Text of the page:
Other formats

    TEI XML file   ePub eBook file  


    mail icontwitter iconBlogspot iconrss icon

New Zealand Medical Services in Middle East and Italy

Attack on Ruweisat Ridge

Attack on Ruweisat Ridge

Some 14 miles south of Alamein was the long, low Ruweisat Ridge ranging from 150 to 200 feet above sea level. It was an important ridge and became the scene of furious fighting. By 11 July the enemy was established on its western end and 5 Indian Division on the eastern end, while 2 NZ Division held the ridge at Alam Nayil. The capture of Ruweisat now became a major objective of the Eighth Army. The New Zealand Division and 5 Indian Division launched an attack against its western end on the night 14–15 July with the object of seizing the crest of the ridge for observation. The assaulting troops were fairly heavily engaged from enemy outpost positions, but by daylight had established themselves on the ridge. However, enemy tanks prevented most of our anti-tank guns and other supporting arms from moving up to give close support. During 15 July our infantry held on to the ridge under constant enemy shell and mortar fire, but the absence of armoured assistance prevented our final consolidation on the objective. Then an armoured counter-attack overran most of 4 Brigade, whose tank support had not come forward. The 19th and 20th Battalions suffered heavily, as did 21 and 22 Battalions in 5 Brigade's night advance. During the night of 15–16 July a withdrawal was ordered.

In this action Captain Thompson,1 RMO 18 Battalion, was awarded an immediate DSO. The citation was as follows:

Captain Thompson, the MO attached to a NZ Brigade, followed up the attack on Ruweisat Ridge with his RAP truck. When enemy tanks overran another battalion and despite heavy fire, he continued to pick up stretcher cases and attend to the wounded. The truck was then captured and taken west, still collecting wounded. Captain Thompson decided he would go no further so he stopped the truck and instructed his orderlies to unload the stretcher cases. The enemy threatened him and endeavoured to make him pick up enemy wounded only and go on. An opportunity offering, Capt. Thompson ordered the truck to be immobilised and the part removed buried. This was done and the enemy was convinced that the truck had broken down. Capt. Thompson then spent the day tending the wounded and frustrated every attempt on the part of the enemy to remove them. He was an inspiration throughout the day to those near the truck. Finally about 1900 hours Capt. Thompson ordered the truck to be loaded and drove back to our lines with all his party and the three enemy who had been left page 345 to guard the truck. Throughout the day, despite shelling and tank and machine-gun fire, Capt. Thompson's complete disregard for his personal safety was an example to all.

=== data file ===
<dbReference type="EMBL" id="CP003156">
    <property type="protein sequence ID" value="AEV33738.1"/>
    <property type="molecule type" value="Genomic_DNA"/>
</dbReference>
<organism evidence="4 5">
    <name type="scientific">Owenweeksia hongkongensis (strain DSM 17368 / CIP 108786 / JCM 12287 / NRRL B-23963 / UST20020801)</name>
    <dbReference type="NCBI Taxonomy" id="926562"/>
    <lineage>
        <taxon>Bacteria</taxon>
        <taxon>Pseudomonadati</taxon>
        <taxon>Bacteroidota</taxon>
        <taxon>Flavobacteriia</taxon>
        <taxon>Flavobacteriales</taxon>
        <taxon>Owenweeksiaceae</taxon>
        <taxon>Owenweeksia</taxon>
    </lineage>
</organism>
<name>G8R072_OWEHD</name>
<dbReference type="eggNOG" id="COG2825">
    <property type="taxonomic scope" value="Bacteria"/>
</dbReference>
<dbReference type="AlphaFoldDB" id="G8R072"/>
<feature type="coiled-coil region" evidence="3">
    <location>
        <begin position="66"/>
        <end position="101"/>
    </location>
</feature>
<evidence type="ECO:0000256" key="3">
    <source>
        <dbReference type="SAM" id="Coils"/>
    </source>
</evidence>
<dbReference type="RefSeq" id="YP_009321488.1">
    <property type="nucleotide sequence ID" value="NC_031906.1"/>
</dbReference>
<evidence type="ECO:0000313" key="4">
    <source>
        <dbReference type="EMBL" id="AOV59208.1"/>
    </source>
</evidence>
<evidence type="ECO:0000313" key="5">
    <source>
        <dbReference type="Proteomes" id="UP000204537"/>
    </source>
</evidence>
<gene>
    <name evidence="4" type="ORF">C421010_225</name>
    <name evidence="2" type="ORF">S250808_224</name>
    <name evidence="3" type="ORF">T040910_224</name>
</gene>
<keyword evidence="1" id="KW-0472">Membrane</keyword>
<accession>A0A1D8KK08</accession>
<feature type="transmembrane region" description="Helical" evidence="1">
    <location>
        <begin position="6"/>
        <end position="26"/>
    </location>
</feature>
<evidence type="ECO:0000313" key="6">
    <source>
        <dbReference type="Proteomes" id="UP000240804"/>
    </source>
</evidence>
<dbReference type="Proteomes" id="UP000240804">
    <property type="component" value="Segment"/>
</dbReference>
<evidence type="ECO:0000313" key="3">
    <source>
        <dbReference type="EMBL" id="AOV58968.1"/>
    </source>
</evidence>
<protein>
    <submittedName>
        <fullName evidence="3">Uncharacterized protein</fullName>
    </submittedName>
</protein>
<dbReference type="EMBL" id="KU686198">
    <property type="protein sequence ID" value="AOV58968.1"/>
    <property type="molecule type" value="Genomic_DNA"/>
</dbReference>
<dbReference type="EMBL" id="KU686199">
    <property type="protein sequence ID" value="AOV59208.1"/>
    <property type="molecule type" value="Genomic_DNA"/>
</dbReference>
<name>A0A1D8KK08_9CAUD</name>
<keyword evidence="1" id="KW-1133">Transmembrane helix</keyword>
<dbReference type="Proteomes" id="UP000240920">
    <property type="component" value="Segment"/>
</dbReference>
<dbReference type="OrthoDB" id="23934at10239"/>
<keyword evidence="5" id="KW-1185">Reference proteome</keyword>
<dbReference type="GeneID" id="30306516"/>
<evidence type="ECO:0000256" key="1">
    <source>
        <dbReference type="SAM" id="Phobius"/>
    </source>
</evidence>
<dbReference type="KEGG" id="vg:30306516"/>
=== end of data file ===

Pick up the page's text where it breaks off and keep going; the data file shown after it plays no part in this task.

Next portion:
Our active New Zealand MDS was strongly reinforced for the battle by the attachment of British surgical teams from 15 CCS, which had withdrawn to Alexandria. A British FSU (the Greek unit) under Major G. Taylor was working for two days from 10 to 12 July and again from the 17th onwards. Major Keller was operating from 13 to 17 July, when he was temporarily replaced by Major R. Wilson. Some teams were attached till 8 August.

After the attack on Ruweisat Ridge 4 Field Ambulance was moved forward on 15 July, but owing to the uncertain battle situation did not open and withdrew east again the following day to open an MDS at Deir el Hima. Thereupon 5 Field Ambulance closed and moved into reserve. On this day 4 Brigade was withdrawn and replaced by 6 Brigade, which had arrived from Amiriya with 6 Field Ambulance under command. The latter unit, less one company forming an ADS for 6 Brigade, remained closed at Abu Shamla. Following the withdrawal of 4 Brigade, the ADS company of 5 Field Ambulance with 5 Brigade was replaced by a company from 4 Field Ambulance and the whole of 5 Field Ambulance was placed under command of 4 Brigade, with which it moved back to Maadi Camp.

The MDS was staffed by 4 Field Ambulance from 16 to 27 July, when the unit was relieved by 6 Field Ambulance. During this period 2183 cases were admitted and treated. By 17 July a number of units of 4 and 6 Brigades were located close to and almost entirely surrounding the MDS. Requests by ADMS 2 NZ Division for their removal had met with no response. Then at noon on 17 July German bombers circled the area, heavily bombing the surrounding troops but obviously intentionally avoiding the Red Cross. The combatant units were then moved to more distant locations. Colonel Ardagh followed the matter up strenuously with AA & QMG 2 NZ Division, requesting that all units be informed that, unless otherwise decreed by the tactical situation, they must keep their flanks at least half a mile clear of any MDS showing the Red Cross.

1 Capt S. B. Thompson, DSO; Motueka; born Christchurch, 19 Dec 1916; house surgeon, Christchurch Hospital; medical officer 1 Mob Surg Unit Nov 1941–Mar 1942; RMO 18 Bn Mar 1942–Feb 1944; 2 Gen Hosp May 1944–Jan 1945.